Kinetic constraints on acylated homoserine lactone-based quorum sensing in marine environments
MetadataShow full item record
KeywordQuorum sensing; Quorum quenching; Marine bacteria; Acylated homoserine lactone; HPLC; Mass spectrometry; Degradation
Quorum sensing (QS) via acylated homoserine lactones (AHLs) was discovered in the ocean, yet AHLs are expected to be very short-lived at seawater pH due to rapid abiotic degradation. Quorum quenching, the enzymatic degradation of AHLs, is also likely. To better understand the potential for QS to regulate behaviors of marine bacteria, we investigated the degradation of a variety of AHL molecules in several types of seawater media. We did this by incubating AHLs and tracking their concentration using HPLC/electrospray-ionization mass-spectrometry (HPLC/ESI-MS). AHL concentrations decreased with time, and degradation rate coefficients were calculated by applying a first-order rate law. The rate of abiotic degradation showed strong dependence on acyl chain length and the presence of 3-oxo substitutions on the acyl chain. We found that the rate of abiotic degradation of AHLs in artificial seawater was much slower than that predicted by an oft-cited equation for non-marine media that takes only pH into account. However, AHLs degraded more rapidly in natural seawater than in artificial seawater, an observation we found to be due to quorum quenching enzyme activity. By applying calculated degradation rates in a simple steady-state calculation, we suggest that despite the observed quorum quenching activity, AHLs are likely to be viable signals in organic particles and in other microbial ‘hotpsots’ in marine environments.
Author Posting. © Inter-Research, 2009. This article is posted here by permission of Inter-Research for personal use, not for redistribution. The definitive version was published in Aquatic Microbial Ecology 54 (2009): 127-133, doi:10.3354/ame01261.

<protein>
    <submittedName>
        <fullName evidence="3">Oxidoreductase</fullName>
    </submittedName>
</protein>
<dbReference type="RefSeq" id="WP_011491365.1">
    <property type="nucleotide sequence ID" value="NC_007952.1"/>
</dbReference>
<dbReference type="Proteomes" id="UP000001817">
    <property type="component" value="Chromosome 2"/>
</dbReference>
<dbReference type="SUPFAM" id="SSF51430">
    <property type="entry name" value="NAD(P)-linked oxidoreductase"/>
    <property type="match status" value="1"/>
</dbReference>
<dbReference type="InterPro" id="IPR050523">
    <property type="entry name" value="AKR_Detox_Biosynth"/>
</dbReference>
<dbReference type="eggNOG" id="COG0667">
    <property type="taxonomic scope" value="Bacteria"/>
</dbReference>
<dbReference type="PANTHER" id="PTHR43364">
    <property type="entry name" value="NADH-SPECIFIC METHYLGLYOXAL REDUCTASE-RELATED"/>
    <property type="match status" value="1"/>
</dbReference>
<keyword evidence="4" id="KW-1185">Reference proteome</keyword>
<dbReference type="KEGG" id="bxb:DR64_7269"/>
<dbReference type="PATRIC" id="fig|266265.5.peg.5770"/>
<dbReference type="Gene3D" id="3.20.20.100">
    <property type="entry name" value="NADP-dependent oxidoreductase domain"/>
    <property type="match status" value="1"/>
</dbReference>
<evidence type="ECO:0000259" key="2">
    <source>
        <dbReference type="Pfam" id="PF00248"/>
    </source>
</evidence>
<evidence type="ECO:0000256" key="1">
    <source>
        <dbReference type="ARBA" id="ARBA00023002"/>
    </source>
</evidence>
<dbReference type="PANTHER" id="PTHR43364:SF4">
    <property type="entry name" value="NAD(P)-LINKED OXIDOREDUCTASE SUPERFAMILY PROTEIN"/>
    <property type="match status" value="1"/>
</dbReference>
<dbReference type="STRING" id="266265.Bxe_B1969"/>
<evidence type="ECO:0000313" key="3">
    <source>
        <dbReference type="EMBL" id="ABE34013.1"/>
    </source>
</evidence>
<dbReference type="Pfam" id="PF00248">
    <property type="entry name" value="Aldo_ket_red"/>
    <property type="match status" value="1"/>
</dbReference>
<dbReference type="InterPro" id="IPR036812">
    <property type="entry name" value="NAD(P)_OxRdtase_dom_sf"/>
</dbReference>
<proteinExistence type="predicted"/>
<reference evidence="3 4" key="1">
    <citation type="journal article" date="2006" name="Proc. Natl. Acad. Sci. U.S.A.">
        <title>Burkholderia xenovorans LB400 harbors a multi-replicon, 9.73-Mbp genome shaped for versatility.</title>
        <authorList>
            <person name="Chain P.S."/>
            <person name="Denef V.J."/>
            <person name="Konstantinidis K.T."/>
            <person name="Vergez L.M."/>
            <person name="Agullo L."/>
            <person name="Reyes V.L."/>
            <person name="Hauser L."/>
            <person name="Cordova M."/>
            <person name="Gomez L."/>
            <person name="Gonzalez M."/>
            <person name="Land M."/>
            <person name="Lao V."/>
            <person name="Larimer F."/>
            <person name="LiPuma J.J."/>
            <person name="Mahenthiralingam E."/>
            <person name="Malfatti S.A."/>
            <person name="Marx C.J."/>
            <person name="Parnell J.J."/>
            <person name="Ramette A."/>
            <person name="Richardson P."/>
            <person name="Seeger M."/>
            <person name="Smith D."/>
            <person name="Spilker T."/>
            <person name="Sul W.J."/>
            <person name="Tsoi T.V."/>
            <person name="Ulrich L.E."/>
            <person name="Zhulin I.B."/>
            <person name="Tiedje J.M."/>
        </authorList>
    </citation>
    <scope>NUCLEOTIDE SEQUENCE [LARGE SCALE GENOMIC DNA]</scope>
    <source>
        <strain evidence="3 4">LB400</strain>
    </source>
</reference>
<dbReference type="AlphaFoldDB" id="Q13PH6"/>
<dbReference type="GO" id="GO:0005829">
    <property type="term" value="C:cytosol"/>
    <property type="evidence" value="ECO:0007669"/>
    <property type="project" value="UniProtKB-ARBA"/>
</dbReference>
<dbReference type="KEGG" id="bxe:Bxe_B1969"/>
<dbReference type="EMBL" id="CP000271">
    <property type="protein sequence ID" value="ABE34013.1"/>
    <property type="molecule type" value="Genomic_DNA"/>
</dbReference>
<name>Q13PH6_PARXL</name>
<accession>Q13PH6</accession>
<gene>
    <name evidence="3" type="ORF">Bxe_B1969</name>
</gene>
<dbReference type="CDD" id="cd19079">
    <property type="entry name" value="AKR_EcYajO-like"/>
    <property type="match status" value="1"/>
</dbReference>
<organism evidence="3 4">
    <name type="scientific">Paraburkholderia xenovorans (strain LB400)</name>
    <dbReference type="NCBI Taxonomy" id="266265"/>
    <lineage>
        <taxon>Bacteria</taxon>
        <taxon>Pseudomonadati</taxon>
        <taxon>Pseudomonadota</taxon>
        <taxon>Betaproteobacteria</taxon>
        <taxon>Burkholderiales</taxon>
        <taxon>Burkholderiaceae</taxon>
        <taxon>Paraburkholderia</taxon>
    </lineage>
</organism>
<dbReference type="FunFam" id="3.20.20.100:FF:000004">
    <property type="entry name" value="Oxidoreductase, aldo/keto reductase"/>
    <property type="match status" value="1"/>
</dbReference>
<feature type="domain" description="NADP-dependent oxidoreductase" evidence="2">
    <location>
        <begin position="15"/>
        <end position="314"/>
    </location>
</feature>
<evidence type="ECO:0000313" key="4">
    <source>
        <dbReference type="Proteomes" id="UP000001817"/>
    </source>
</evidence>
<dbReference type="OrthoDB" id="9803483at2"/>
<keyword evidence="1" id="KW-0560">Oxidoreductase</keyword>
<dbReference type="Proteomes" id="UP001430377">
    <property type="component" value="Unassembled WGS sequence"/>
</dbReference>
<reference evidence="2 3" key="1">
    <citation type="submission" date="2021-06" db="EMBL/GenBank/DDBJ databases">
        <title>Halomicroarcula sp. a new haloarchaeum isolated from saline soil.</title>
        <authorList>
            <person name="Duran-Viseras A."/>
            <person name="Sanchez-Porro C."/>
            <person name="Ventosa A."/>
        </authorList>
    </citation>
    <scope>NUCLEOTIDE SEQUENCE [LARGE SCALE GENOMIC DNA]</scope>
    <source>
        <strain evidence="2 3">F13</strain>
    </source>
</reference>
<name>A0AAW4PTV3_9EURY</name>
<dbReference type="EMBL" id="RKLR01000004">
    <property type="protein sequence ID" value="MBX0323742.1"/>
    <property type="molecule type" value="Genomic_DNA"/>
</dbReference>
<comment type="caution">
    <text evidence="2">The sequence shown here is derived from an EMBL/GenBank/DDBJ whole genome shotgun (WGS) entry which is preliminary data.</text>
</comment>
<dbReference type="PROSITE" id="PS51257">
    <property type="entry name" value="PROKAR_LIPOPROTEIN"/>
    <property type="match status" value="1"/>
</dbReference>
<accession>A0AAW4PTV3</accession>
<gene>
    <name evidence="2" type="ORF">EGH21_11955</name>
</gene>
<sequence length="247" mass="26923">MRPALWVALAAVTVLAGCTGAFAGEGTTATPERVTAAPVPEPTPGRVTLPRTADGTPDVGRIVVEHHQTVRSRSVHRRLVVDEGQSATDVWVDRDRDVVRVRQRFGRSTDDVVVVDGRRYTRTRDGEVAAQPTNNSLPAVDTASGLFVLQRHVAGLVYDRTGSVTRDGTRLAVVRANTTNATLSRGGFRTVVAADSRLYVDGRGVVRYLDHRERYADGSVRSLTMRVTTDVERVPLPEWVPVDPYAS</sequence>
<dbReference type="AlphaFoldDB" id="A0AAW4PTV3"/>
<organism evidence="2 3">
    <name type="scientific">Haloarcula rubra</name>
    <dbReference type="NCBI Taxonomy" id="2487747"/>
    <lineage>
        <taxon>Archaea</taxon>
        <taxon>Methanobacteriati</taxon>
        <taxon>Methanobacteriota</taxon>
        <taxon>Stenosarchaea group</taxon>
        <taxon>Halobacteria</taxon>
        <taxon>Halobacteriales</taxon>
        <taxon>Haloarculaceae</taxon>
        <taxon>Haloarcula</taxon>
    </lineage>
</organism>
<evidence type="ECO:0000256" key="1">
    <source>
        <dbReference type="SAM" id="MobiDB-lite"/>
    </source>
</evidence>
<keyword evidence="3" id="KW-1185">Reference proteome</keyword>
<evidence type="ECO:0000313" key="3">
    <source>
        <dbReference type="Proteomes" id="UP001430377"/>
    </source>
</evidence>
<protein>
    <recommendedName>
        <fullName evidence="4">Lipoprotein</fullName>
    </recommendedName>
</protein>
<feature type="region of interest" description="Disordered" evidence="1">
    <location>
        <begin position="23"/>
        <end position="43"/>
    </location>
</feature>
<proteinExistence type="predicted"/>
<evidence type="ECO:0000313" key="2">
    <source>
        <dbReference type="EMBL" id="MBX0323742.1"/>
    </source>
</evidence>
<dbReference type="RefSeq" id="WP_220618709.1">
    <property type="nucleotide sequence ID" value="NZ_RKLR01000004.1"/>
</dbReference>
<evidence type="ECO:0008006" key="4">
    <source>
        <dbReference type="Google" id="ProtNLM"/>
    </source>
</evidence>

Showing items related by title, author, creator and subject.
Evidence for quorum sensing and differential metabolite production by a marine bacterium in response to DMSP Johnson, Winifred M.; Kido Soule, Melissa C.; Kujawinski, Elizabeth B. (Nature Publishing Group, 2016-02-16)Microbes, the foundation of the marine foodweb, do not function in isolation, but rather rely on molecular level interactions among species to thrive. Although certain types of interactions between autotrophic and heterotrophic ...
A bacterial quorum-sensing precursor induces mortality in the marine coccolithophore, Emiliania huxleyi Harvey, Elizabeth L.; Deering, Robert W.; Rowley, David C.; El Gamal, Abrahim; Schorn, Michelle A.; Moore, Bradley S.; Johnson, Matthew D.; Mincer, Tracy J.; Whalen, Kristen E. (Frontiers Media, 2016-02-03)Interactions between phytoplankton and bacteria play a central role in mediating biogeochemical cycling and food web structure in the ocean. However, deciphering the chemical drivers of these interspecies interactions ...
The quorum-sensing regulation of Vibrio fischeri : novel components of the autoinducer/LuxR regulatory circuit Callahan, Sean M. (Massachusetts Institute of Technology and Woods Hole Oceanographic Institution, 1999-06)In the marine bacterium Vibrio fischeri two intercellular homoserine-Iactone signal molecules (luxI-dependent 30C6-HSL and the ainS-dependent C8-HSL) and the transcriptional activator LuxR regulate the luminescence system ...